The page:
App. Div. 2000)
NEW MEXICO State v. Torres, 976 P.2d. HGN is scientific and thus subject
20 (N. M. 1999). to Daubert. Only after a scientific
expert establishes the evidentiary
reliability of the scientific
principles underlying the test may
a qualified police officer testify
about administering of the test.
Court also noted that judicial
notice of the reliability of HGN
would be inappropriate at this
time.
NEW YORK People v. Erickson, 549 Before HGN evidence is introduced,
N.Y.S.2d 182 (N.Y. App. a proper foundation as to its
Div. 1989). scientific acceptance or
reliability must be laid. Although
foundation was not introduced at
trial, court found this was a
harmless error because of the
amount of evidence against
defendant.
NORTH CAROLINA State v. Helms, 504 S.E.2d HGN is a scientific test and thus a
293 (N.C. 1998). proper foundation, such as expert
testimony of its reliability, must
be laid before it is admissible.
NORTH DAKOTA City of Fargo v. With proper foundation regarding
McLaughlin, 512 N.W.2d officer's qualifications and the
700 (N.D. 1994). proper administration of the test
in the case at bar, HGN evidence is
admissible only as circumstantial
evidence of intoxication and not as
a means of quantifying BAC.
OHIO State v. Bresson, 554 A properly qualified officer may
N.E.2d 1330 (Ohio 1990). testify regarding a driver's
performance on the HGN test and
whether the driver was under the
influence but not to quantify BAC.
Also holding that admission of the
HGN test is no different from any
other field sobriety test.
OKLAHOMA Yell v. State, 856 P.2d Uses Frye test and holds HGN test
996 (Okla. Crim. App. results cannot be used to quantify
1993) BAC. (In 1995, this court abandoned
Frye test and adopted Daubert in
Taylor v. State, 889 P.2d 319
(Okla. Crim. App. 1995).
OREGON State v. O'Key, 899 P.2d Uses Daubert factors and holds that
663 (Or. 1995) HGN admissible to show a person is
under the influence but not to
quantify BAC. This limited
admissibility, however, is still
subject to a foundational showing
that the officer who administered
the test was properly qualified,
the test was administered properly,
and the results were recorded
accurately.
PENNSYLVANIA Com. v. Apollo, 603 A.2d Held that PA uses Frye standard.
1023 (Pa. Super. Ct. Trial court excluded HGN on the
1992). grounds that Frye standard had not
been met by the evidence presented
by prosecution. Trial court's order
to exclude HGN was affirmed.
RHODE ISLAND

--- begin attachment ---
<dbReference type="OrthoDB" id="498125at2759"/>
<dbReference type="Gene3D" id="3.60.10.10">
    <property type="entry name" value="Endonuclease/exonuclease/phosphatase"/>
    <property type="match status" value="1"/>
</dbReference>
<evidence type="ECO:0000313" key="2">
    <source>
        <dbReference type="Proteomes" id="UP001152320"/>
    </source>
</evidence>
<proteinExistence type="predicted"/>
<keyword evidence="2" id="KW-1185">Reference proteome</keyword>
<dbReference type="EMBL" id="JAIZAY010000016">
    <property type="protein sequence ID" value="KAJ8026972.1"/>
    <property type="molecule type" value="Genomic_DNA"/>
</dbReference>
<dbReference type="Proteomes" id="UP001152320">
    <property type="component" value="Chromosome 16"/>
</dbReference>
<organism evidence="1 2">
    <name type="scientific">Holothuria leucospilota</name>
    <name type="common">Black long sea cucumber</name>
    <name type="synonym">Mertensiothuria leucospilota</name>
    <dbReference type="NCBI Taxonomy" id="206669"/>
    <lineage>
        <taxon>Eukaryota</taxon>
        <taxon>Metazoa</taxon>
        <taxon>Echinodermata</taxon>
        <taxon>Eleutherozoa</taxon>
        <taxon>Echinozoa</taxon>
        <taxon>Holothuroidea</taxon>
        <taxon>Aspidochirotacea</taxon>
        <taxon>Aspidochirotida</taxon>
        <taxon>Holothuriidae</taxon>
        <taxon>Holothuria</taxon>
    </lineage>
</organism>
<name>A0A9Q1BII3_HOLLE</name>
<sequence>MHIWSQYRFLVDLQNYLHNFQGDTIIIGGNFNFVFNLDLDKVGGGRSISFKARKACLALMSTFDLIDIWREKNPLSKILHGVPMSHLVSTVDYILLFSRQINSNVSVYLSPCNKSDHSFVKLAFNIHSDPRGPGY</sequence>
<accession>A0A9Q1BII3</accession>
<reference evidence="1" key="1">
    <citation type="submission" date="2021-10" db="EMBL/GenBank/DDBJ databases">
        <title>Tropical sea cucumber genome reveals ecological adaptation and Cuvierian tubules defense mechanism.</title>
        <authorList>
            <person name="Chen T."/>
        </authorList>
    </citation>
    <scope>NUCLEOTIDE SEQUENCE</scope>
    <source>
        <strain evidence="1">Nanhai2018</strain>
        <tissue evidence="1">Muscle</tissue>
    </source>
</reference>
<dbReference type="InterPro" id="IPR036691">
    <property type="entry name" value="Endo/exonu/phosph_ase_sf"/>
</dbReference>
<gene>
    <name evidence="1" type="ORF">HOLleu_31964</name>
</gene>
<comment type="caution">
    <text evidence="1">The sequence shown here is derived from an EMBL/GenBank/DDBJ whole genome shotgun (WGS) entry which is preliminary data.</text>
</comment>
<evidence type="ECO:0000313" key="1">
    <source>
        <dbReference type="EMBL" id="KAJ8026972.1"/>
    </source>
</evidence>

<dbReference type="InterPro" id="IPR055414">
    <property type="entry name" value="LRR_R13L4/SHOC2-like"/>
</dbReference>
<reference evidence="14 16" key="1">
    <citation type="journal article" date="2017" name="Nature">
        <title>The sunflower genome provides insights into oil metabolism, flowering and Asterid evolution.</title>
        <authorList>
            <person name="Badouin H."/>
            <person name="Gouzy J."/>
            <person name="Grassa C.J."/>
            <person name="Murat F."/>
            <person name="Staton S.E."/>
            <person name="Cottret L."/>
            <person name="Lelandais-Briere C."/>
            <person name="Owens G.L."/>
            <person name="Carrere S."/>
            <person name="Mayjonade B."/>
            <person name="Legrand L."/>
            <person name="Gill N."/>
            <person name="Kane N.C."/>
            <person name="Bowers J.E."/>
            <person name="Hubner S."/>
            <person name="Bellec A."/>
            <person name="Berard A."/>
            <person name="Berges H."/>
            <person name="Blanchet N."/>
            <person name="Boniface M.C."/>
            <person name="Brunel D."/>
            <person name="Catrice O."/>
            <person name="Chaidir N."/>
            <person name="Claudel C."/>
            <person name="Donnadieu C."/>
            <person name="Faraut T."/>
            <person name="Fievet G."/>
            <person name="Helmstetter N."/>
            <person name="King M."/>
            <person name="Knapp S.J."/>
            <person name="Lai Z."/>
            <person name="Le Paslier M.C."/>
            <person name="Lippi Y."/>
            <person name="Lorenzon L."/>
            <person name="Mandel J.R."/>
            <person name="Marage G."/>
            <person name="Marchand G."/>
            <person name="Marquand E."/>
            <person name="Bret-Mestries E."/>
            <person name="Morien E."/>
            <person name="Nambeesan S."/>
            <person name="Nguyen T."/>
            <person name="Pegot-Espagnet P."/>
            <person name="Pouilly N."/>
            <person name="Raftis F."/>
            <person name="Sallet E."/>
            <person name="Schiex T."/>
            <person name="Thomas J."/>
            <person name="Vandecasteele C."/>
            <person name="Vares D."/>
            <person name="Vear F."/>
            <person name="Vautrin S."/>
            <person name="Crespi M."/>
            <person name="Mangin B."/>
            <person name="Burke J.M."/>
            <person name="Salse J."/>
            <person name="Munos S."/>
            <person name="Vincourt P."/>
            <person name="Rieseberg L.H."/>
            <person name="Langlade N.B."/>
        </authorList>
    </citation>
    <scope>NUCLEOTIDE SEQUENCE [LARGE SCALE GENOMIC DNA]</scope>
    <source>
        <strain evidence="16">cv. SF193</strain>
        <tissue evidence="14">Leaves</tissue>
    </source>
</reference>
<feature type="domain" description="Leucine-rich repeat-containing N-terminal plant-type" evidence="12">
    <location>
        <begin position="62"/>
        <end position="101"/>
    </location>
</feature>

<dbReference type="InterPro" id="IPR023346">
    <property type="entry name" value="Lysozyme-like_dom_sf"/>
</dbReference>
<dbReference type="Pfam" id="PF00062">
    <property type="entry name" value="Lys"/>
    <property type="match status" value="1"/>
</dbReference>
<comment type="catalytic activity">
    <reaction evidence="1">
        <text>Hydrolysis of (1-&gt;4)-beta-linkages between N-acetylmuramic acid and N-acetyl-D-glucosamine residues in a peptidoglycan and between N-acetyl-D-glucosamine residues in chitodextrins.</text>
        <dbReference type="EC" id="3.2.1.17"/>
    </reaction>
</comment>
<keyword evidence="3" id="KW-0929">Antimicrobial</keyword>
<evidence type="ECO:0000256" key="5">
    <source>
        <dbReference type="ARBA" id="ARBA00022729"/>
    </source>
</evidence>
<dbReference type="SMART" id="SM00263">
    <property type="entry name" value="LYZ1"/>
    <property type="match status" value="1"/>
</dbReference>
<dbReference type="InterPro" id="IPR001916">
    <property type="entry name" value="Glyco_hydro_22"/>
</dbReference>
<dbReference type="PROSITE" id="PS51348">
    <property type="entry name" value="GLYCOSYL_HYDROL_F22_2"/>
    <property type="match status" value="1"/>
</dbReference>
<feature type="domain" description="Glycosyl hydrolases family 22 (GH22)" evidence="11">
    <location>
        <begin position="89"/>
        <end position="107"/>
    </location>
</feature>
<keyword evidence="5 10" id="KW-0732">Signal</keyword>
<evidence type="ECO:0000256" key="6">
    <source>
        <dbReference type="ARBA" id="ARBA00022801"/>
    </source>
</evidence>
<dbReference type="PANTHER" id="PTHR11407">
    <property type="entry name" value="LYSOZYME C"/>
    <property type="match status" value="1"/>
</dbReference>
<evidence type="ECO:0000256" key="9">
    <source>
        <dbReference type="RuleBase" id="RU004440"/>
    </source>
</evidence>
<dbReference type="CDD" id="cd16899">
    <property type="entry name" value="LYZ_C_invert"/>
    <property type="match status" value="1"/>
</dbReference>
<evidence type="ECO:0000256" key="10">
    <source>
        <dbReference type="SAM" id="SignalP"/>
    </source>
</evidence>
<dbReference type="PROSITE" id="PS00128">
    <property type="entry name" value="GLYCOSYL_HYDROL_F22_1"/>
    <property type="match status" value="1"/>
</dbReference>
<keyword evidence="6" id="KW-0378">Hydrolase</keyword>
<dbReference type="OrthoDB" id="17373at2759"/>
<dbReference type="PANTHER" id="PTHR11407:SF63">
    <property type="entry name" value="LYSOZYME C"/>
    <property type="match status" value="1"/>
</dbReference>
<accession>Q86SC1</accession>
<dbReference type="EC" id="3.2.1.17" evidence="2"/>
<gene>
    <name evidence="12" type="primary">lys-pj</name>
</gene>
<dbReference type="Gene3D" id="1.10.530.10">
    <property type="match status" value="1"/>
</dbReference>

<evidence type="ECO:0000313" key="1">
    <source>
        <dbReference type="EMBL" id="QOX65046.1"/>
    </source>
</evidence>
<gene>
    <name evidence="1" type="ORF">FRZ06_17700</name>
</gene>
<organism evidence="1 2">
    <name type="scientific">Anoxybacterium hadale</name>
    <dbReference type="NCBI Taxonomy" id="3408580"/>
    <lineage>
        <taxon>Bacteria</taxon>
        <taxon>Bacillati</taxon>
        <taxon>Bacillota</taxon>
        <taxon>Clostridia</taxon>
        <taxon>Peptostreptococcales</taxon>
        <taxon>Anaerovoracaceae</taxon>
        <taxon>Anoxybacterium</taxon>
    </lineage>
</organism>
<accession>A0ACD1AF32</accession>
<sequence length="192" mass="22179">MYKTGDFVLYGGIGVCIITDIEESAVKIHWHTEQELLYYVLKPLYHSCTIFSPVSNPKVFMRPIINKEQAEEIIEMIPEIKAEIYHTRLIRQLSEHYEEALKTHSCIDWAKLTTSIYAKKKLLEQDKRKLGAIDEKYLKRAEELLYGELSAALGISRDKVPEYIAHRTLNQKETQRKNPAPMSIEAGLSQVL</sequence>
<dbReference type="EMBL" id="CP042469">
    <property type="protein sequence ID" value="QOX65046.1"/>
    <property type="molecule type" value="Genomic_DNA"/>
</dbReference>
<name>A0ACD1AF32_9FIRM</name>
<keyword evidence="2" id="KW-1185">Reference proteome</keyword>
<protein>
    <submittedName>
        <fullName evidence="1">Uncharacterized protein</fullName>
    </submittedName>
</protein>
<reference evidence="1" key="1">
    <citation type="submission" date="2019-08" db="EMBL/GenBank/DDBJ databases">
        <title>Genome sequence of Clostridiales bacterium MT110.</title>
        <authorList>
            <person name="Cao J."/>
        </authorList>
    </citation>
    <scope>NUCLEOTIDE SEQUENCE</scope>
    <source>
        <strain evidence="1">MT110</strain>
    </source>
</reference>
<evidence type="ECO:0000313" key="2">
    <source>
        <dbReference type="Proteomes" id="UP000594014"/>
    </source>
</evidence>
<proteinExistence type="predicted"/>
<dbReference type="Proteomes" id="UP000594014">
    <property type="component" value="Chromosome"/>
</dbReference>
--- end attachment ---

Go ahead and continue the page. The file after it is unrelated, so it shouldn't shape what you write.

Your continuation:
SOUTH CAROLINA State v. Sullivan, 426 HGN evidence may be used to
S.E.2d 766 (S.C. 1993). indicate insobriety but is not
conclusive proof of DUI and may not
be used to quantify BAC.
SOUTH DAKOTA
TENNESSEE State v. Murphy, 953 HGN test is scientific evidence,
S.W.2d 200 (Tenn. 1997). and, therefore, it must be offered
through an expert witness and
satisfy the requirements of Tenn.
Rules of Evid. 702 and 703.
TEXAS Emerson v. State, 880 Uses Daubert. Testimony concerning
S.W.2d 759 (Tex. Crim. HGN test is admissible as expert
App. 1994). testimony provided the theory
underlying the test is valid and
technique applied correctly. Not
accurate enough to prove precise
BAC.
UTAH Salt Lake City v. Garcia, Officer's testimony regarding HGN
912 P.2d 997 (Utah Ct. testing was limited to only his
App. 1996). training, experience and
observations without relying on
underlying scientific basis and was
thus admissible. Evidence was not
offered as scientific and therefore
did not have to meet applicable
scientific standard (and court did
not address what that standard
would have been.).
VERMONT
VIRGINIA
WASHINGTON State v. Cissne, 865 P.2d Held HGN testing must meet Frye
564 (Wash. Ct. App. 1994). standard and remanded for lower
court's determination of the
question.
WEST VIRGINIA State v. Barker, 366 Frye test was used. HGN test
S.E.2d 642 (1988). results cannot be used to estimate
BAC but can be used to show that
driver was under the influence.
Because the State needed to bring
in evidence to demonstrate HGN's
reliability, the court reversed and
remanded.
This case was overruled on other
grounds in State v. Nichols, 541
S.E.2d 310. (W.Va. 1999).
WISCONSIN State v. Zivcic, 598 A properly qualified officer may
N.W.2d 565 (Wis. Ct. App. testify regarding HGN results.
1999).
WYOMING Smith v. State ex rel. Held that a properly qualified
Wyoming Dept. of Transp., police officer may testify
11 P.3d 931 (Wyo. 2000). regarding results of HGN test at an
administrative hearing.
Additionally, under Wyoming law an
administrative agency, acting in a
quasi judicial or judicial role,
does not need to satisfy technical
rules of evidence so Daubert does
not apply.
[**88]



January 31, 2002, Decided